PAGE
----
- A weakened or damaged cervix can lead to the potential for the cervix to open prematurely (incompetent cervix) in a subsequent pregnancy. This is more likely to affect women who have had multiple surgical abortions.
Emotional, Psychological and/or Physical Abortion Risks:
Because every person is different, one woman’s reaction to an abortion will certainly be different from another’s at a spiritual, emotional, psychological or physical level. These impacts can vary over time, depending on the mental health of the post-abortive person.
After an abortion, a woman may have both positive and negative feelings regarding her choice, even at the same time. It’s typical to feel instant relief due to the fact that the procedure is over and that she is no longer in an unplanned pregnancy. However, after a few months, this relief can be replaced with many other emotional reactions.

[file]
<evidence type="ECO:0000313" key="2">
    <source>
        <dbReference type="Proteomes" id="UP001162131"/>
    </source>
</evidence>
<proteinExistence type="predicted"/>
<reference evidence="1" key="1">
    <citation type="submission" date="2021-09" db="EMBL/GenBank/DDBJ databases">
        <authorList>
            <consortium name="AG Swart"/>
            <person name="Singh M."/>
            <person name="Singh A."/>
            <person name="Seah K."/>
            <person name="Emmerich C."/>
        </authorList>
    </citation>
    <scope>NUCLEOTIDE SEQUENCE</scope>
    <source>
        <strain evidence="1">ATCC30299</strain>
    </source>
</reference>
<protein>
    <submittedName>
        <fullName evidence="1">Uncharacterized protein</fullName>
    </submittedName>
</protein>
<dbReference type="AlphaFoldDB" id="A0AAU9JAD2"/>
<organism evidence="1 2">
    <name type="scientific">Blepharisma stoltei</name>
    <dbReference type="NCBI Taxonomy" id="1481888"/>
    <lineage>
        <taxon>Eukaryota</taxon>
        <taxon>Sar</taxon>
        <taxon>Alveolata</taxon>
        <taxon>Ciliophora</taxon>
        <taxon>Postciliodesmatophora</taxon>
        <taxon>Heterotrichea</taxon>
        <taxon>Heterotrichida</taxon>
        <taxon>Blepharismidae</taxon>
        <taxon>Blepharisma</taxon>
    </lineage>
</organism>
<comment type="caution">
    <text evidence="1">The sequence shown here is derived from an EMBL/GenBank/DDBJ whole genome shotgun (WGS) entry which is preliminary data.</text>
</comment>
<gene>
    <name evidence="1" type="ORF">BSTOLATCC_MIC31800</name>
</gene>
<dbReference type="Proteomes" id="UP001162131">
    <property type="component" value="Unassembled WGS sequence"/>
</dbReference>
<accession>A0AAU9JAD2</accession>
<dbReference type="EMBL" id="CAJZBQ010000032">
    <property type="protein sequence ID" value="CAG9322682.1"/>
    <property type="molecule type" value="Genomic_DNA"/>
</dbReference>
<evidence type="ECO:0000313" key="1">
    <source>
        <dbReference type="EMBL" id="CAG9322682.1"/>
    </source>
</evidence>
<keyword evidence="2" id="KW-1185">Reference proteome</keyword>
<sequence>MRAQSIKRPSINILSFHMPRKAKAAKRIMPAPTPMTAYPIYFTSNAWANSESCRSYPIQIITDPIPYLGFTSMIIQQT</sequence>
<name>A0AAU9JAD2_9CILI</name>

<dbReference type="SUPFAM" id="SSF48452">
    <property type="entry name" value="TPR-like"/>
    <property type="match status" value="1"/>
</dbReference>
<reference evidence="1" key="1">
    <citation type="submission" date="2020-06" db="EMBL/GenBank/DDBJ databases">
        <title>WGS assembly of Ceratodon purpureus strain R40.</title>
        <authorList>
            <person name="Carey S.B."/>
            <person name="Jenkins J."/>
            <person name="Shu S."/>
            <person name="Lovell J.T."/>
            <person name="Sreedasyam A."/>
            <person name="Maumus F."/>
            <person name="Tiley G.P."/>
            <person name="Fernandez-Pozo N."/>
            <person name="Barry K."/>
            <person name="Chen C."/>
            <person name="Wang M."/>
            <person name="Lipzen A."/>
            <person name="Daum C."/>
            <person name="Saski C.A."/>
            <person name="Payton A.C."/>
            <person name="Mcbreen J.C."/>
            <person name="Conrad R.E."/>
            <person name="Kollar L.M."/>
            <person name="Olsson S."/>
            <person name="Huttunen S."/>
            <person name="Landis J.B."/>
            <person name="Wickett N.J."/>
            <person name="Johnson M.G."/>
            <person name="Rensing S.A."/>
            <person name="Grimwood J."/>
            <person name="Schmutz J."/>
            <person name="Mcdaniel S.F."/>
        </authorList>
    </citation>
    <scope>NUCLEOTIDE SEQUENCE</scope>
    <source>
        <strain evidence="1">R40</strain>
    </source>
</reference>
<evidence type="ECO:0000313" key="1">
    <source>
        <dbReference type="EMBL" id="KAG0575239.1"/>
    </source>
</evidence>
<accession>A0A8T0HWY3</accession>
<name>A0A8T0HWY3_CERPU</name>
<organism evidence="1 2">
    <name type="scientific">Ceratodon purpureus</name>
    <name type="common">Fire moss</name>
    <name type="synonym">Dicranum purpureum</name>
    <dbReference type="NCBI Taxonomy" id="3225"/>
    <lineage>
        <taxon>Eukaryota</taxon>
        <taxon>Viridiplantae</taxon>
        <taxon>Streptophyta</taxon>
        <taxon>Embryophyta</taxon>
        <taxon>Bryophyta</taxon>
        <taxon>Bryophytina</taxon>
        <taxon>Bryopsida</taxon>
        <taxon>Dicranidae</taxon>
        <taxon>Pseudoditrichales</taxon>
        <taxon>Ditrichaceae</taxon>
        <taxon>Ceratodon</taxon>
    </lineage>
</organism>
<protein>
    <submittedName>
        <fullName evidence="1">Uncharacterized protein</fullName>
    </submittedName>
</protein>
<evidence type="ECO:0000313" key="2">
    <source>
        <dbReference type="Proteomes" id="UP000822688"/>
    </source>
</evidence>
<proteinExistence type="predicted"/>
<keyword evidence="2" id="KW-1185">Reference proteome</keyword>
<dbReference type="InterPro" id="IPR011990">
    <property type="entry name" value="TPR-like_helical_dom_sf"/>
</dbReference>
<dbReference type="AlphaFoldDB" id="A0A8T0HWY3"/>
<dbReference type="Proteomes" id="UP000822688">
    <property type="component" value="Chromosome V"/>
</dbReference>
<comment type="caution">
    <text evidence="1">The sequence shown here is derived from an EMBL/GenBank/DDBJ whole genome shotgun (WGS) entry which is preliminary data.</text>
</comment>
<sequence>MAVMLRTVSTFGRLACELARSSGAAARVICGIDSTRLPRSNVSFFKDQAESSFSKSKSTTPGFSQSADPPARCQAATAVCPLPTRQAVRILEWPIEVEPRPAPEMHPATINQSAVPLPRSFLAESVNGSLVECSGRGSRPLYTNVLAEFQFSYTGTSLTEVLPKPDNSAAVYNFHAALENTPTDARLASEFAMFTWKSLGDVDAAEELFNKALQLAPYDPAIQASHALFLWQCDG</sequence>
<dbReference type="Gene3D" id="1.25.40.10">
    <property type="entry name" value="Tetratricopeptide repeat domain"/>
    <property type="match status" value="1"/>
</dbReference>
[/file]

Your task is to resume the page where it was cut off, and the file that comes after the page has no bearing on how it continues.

One woman may feel sad that she was in a position where all of her choices were difficult ones. She may feel emotionally sad about ending her pregnancy. She may also experience a sense of emptiness or guilt, wondering whether or not her decision was correct.
Some women who describe these feelings find they go away with time. Others find them more difficult to overcome as time advances.
Certain factors can increase the chance that a woman may have a difficult adjustment to an abortion.
The lack of counseling before consenting to an abortion can be troublesome after an abortion.
When help and support from family and friends are not available, a woman’s adjustment to the decision may be more of a problem.
If a woman felt forced into the abortion decision as a result of pressure from the father of the child, her family or friends, she may become angry and withdraw from these individuals after the abortion.
If the woman felt like she had no choice but to have an abortion, she often experiences complicated emotions afterwards.